Bringing sex toys to Chileans
Here in the states, at-home sex toy parties have been around for decades — at least since the 1970s — and feminist sex shops have been in existence just as long. But in conservative Santiago, Chile, these are novel concepts.
Jane Morgan, a young woman from Missouri, is one driving force behind a recent shift in Chilean sexual culture. During her college years at Washington University, she spent a semester abroad studying Spanish in Santiago. After graduating, she settled there in an office job… but her business-oriented mind came up with a side gig: throwing private sex toy parties.
Morgan had noticed that none of her chilena friends owned vibrators. To help them, she ordered an array of sex toys from German manufacturer Fun Factory and invited folks into living rooms to see them in person. These parties, modeled after Tupperware parties popularized in America, quickly became her full-time job — bolstered in part by mentions in the press. One newspaper headline gleefully read, “Call now! Home delivery of erotic toys has arrived in Chile.”
Early on, Morgan realized something that everyone in the sex toy business knows: her job was more than just selling sex toys, it was about sex education. Women felt safe at her parties to talk about their sex lives. They shared details they had never told anyone before. To better help them, Morgan began taking human sexuality classes at Centro de la Sexualidad de Chile.
Then, in 2010, Morgan opened a brick-and-mortar sex shop. She called it Japi Jane. From the start, she refused to call vibrators by their traditional but problematic Spanish name: consoladores (“consolers”). Instead, she opted for a straightforward descriptor: juguetes para grandes (“adult toys”).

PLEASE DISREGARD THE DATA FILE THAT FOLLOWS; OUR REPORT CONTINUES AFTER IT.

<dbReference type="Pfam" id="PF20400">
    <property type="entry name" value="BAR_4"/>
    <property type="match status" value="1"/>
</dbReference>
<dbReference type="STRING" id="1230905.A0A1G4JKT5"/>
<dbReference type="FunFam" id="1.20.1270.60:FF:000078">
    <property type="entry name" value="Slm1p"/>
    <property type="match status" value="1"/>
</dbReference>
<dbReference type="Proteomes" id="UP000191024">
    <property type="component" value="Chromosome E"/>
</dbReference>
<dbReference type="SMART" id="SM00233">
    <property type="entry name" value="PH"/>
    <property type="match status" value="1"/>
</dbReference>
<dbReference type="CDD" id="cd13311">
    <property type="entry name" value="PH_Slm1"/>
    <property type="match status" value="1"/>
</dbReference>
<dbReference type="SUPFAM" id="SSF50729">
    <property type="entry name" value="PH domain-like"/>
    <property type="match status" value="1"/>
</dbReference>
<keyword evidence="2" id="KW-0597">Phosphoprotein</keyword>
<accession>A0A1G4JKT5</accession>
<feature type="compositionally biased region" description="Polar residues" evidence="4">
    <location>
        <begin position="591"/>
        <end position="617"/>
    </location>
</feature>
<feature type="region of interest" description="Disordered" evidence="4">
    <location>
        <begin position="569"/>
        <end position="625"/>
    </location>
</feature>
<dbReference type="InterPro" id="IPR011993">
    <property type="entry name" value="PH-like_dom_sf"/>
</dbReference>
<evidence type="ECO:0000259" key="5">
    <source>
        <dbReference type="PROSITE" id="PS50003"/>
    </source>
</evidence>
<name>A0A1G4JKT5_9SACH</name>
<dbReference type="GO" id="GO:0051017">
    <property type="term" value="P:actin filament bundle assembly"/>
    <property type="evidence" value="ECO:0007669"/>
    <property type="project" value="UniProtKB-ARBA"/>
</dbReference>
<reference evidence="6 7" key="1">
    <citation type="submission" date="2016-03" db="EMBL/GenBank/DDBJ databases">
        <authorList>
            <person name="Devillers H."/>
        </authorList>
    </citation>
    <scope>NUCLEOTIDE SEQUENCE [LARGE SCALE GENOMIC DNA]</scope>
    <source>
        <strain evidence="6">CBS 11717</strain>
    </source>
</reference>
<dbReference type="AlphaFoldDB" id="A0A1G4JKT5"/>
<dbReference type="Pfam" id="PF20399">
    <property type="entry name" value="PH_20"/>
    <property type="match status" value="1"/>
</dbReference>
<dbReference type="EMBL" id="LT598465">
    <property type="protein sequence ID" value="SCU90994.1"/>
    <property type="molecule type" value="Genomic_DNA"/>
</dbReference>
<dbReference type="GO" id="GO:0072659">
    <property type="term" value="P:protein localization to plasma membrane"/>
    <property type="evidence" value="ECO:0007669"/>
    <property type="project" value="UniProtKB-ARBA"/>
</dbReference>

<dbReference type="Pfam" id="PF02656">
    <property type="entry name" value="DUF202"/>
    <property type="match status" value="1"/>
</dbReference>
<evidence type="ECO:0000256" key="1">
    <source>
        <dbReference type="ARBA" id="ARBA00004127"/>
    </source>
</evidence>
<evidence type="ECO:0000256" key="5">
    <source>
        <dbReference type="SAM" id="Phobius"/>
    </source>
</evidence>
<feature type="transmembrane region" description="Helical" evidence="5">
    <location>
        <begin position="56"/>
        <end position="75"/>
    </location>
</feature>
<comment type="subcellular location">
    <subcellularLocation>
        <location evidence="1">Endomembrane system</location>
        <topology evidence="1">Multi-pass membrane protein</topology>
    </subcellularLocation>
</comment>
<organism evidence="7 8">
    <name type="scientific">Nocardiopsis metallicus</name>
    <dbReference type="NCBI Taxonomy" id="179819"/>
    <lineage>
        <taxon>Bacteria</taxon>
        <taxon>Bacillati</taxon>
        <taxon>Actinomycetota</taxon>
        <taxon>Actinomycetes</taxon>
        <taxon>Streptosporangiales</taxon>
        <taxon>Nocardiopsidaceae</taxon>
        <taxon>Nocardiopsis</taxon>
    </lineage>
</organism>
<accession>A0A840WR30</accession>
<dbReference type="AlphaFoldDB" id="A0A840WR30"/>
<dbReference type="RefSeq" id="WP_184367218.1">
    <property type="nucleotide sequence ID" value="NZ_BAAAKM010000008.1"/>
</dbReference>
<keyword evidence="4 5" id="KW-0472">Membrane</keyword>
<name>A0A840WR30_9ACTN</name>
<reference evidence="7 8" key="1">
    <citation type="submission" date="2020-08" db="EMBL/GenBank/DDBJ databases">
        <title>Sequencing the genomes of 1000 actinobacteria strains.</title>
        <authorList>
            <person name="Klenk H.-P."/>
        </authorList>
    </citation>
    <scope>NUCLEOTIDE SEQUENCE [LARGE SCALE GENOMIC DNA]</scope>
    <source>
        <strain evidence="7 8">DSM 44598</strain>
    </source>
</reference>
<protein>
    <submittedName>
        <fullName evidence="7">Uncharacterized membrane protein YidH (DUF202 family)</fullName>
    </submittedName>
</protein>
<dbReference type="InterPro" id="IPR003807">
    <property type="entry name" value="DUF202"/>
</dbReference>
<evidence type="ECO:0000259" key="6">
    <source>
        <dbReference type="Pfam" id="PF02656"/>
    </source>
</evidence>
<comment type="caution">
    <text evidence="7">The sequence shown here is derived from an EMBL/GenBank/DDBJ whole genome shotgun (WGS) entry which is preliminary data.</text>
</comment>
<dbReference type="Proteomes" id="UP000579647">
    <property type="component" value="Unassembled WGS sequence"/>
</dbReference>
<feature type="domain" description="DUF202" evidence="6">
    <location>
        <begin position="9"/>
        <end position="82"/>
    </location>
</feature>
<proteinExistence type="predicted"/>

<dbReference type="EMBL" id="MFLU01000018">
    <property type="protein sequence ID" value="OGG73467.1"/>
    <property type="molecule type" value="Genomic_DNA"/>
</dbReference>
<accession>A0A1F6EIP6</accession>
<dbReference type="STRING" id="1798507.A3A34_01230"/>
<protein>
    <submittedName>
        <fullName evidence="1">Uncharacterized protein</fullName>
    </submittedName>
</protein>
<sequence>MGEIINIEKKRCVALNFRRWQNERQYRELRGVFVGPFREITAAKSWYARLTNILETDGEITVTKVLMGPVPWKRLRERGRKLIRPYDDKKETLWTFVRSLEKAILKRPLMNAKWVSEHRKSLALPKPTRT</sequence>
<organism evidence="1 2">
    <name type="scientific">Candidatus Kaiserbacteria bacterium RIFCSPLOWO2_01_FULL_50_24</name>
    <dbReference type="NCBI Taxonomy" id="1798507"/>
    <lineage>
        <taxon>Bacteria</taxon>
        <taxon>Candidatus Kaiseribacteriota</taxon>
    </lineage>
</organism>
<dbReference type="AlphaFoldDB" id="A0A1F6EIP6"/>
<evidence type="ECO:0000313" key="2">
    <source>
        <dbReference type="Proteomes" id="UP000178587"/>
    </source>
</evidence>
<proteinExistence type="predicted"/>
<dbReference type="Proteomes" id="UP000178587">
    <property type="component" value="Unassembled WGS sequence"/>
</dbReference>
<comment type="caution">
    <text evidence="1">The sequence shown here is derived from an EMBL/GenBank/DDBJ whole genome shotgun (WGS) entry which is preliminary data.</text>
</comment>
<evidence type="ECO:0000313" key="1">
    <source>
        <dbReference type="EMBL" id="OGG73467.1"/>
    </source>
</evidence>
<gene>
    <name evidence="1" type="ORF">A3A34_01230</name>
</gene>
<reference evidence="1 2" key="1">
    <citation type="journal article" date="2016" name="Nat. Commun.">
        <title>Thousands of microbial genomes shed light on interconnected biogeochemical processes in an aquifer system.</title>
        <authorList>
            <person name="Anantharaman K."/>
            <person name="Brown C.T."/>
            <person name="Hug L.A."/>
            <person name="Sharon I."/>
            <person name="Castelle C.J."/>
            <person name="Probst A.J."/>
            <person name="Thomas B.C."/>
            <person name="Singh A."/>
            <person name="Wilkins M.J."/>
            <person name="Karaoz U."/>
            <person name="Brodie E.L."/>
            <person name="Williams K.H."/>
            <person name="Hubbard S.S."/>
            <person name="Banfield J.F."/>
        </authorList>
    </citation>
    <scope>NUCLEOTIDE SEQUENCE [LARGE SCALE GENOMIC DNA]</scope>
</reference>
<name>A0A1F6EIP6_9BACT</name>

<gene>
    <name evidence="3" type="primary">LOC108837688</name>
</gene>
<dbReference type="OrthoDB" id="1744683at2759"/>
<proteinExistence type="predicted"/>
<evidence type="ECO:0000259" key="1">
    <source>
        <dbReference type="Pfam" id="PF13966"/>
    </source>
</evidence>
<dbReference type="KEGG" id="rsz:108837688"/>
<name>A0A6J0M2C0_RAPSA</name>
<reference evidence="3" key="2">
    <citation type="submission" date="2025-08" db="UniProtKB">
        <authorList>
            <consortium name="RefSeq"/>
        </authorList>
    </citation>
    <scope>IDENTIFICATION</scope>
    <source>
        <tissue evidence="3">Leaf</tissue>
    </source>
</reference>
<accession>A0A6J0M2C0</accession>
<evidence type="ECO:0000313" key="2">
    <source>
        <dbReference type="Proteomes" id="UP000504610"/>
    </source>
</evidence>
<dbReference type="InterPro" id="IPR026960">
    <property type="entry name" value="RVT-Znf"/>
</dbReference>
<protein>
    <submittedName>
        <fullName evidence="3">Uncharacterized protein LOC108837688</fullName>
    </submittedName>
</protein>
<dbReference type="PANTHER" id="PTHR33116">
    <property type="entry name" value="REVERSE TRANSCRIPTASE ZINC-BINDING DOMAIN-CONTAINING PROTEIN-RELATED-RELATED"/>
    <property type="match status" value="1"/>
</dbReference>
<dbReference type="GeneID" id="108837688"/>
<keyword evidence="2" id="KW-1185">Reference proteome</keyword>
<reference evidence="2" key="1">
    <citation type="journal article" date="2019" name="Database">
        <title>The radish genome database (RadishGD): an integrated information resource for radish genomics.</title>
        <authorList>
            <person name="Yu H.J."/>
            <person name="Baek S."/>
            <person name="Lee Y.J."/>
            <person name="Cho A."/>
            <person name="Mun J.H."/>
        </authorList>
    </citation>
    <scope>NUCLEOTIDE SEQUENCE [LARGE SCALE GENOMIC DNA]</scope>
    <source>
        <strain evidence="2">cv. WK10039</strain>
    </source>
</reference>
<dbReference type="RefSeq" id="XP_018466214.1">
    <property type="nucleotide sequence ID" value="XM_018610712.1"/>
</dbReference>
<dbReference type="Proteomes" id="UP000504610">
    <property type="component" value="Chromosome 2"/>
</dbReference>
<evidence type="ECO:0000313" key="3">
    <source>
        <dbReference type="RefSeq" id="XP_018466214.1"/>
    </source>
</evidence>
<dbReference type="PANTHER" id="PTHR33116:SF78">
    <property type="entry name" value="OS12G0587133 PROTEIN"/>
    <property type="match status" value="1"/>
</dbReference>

Her stores — of which there are now three — stock a range of items, from toys to lube to “artsy, hipster porn.”
“The biggest moment of pride in my life was when I overheard a girl talking on the street, and she said, ‘My boyfriend bought me a Japi Jane.’ Now, it’s not a consolador, it’s a Japi Jane. It’s like Kleenex.”
. . . “Before, people used to come in here really embarrassed, wearing sunglasses, asking for me to throw the box away and put what they bought in a dark plastic bag,” Jane explains. “Now, girls come with their friends, take a picture with their new vibrator and post it on Instagram. People are not scared anymore, and that’s huge.”
Now Morgan spends her time running her sex shops, appearing on radio and TV to normalize and dispel myths about sexuality, and conducting workshops for the curious folks of Chile. Unsurprisingly, the people have a lot of questions about sex — and Morgan is there with her vulva puppet to answer them all.
She credits her easygoing nature for her success. “People get less embarrassed with me,” she says, “because I’m a gringa, I talk funny, and I’m just like a regular person.”
Read the whole story at Narratively.